The collapse of the Equitable Life in the UK, and the resulting Penrose Report, have resulted in the introduction of a new accounting stardard for life assurers – FRS 27. The overall impact of FRS 27 for Irish companies at first appears benign, writes Glenn Gillard, with little impact on reported profit. However, the disclosure detail required presents a far more significant challenge, he adds, which requires significant work by preparers of life assurance company financial statements to obtain and analyse information.
‘Adopting the FSAP was the easy part’
The capacity attendance and seniority of attendees at the seminar on MiFID implementation organised by the Irish Bankers Federation and The Institute of Bankers in Ireland, and held in the Institute of Bankers Conference Centre on 23 January, confirmed that MiFID has now come to the forefront for business decision makers and those following regulatory development.
The lights come on for MiFID – implementation process commences
The incoming regime for the Markets in Financial Instruments Directive (MiFID) has become noticeably more defined in recent weeks with the publication of the formal draft implementing measures on February 6th, writes Brian Binchy.
When is a domestic fund not a domestic fund?
Emilio Gonzalez, chief investment officer of Perpetual Investments Australia, was in Dublin recently where he gave a presentation to the Society of Investment Analysts on Perpetual’s innovative approach to expanding the investment opportunity set for their domestic equity managers. Fiona Reddan reports from the seminar.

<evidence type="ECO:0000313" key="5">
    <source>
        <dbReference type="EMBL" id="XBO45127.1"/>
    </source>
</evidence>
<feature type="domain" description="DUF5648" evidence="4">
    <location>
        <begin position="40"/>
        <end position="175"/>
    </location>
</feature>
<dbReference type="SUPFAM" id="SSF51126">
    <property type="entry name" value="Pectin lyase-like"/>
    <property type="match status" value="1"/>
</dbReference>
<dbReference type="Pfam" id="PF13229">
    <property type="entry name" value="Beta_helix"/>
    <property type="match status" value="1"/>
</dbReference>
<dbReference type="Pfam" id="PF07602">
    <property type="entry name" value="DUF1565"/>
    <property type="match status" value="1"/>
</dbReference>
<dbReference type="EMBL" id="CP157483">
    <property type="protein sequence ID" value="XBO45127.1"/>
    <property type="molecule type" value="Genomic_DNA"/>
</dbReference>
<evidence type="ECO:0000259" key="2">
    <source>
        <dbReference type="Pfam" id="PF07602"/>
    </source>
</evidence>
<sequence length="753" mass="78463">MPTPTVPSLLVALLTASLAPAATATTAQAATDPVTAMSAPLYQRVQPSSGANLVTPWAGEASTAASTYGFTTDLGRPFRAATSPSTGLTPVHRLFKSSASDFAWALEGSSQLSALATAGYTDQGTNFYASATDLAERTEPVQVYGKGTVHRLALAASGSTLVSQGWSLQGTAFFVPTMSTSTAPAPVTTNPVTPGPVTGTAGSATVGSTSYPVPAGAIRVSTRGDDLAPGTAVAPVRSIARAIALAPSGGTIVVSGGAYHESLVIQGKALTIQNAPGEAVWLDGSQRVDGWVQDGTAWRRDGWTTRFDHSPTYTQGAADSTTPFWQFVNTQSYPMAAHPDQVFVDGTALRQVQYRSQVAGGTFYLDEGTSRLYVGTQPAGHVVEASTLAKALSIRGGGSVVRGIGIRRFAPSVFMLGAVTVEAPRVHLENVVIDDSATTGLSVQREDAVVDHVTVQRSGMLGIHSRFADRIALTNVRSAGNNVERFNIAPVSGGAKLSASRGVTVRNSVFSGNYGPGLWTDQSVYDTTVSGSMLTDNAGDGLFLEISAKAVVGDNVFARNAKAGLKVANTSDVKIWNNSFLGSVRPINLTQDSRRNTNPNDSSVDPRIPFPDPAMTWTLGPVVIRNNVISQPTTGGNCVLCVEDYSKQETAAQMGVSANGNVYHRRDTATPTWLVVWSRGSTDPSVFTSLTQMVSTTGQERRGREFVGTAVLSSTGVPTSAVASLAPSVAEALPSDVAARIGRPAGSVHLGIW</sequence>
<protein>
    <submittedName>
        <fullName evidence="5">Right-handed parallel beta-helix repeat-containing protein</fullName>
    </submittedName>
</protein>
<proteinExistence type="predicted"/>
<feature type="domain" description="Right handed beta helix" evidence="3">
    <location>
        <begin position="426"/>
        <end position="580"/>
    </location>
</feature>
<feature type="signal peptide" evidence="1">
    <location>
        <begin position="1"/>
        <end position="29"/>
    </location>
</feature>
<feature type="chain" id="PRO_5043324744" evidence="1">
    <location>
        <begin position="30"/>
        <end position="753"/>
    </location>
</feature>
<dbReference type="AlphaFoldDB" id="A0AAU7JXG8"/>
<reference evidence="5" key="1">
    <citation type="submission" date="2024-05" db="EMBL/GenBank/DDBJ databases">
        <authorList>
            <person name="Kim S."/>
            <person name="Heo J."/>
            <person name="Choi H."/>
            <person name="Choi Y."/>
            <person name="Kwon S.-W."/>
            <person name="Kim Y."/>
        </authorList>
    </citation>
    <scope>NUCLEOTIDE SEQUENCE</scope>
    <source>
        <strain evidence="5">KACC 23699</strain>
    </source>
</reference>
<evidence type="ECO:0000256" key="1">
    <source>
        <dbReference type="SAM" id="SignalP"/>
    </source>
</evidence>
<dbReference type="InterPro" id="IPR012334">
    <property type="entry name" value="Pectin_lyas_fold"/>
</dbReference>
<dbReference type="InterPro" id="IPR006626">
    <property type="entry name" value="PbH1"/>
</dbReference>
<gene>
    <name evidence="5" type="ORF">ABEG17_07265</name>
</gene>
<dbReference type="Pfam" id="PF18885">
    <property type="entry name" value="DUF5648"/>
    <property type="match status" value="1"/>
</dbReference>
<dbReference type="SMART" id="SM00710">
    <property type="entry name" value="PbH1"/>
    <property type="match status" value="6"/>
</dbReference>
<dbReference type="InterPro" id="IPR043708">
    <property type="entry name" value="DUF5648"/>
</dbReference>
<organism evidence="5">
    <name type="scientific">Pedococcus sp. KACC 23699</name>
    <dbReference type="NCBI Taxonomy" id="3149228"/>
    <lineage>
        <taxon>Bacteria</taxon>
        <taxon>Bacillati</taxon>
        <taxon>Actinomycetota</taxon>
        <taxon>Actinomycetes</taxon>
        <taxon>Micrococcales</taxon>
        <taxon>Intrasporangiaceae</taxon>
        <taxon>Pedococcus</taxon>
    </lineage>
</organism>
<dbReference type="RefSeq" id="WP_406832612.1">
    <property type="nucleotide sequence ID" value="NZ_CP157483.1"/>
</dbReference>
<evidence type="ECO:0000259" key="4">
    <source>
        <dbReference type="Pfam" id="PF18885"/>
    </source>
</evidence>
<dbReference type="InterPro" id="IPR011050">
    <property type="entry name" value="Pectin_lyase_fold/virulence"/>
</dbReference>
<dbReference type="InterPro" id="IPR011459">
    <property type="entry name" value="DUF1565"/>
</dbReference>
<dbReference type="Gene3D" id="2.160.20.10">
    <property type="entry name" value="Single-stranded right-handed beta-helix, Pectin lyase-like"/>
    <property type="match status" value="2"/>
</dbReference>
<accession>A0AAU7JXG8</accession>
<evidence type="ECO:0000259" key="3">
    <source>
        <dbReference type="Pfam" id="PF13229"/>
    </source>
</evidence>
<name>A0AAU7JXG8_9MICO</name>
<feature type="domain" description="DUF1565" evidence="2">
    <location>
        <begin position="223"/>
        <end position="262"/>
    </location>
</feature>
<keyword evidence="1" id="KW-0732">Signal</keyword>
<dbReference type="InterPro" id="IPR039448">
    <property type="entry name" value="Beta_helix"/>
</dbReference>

How to access a multitude of managers through one fund
Multi-manager funds are growing in popularity amongst institutional investors, as they allow easy access to a diverse range of specialist fund managers under a single fund structure. Now retail investors can also access such funds, through the AIB Multi-manager Managed Fund. James Leen outlines the features and benefits of the fund.
Platinum reaches record high as investors look for diversification
In January, platinum, the rarest of all precious metals, rose to a record high of $1085/ounce, as hedge funds and investors bought the metal used in jewellery and catalytic converters for cars to diversify their portfolios and seek high returns. With precious metals now being considered once more as an important asset to have in a properly diversified individual or institutional portfolio, due to their counter cyclical nature, Mark O’Byrne assess the outlook for platinum, and evaluates its performance compared with gold and silver.
Tide has turned for commercial property market
Overall, Ireland’s commercial property market enjoyed a strong 2005, with retail again the top performer, over both the office and industrial markets, for the fifth consecutive year, writes Marian Finnegan. Looking to 2006, retail will continue to be a strong performer as the demand for opportunities will far out strip supply, while demand for industrial accommodation will be strong where covenant and lease terms are attractive and higher yields relative to other sectors are. The office market has had a tough few years, with the vacancy rate at around 17 per cent. However, Finnegan says that there are now some clear signs that the market is showing signs of recovery.
REO has transacted the first CMBS deal in Ireland
The new year got off to a busy start for the teams in Treasury Holdings and Eurohypo, as they prepared for the launch of Ireland’s first-ever commercial property securitisation, announced on Monday, January 16th, 2006. Guy Leech, describes the process and the roadshow.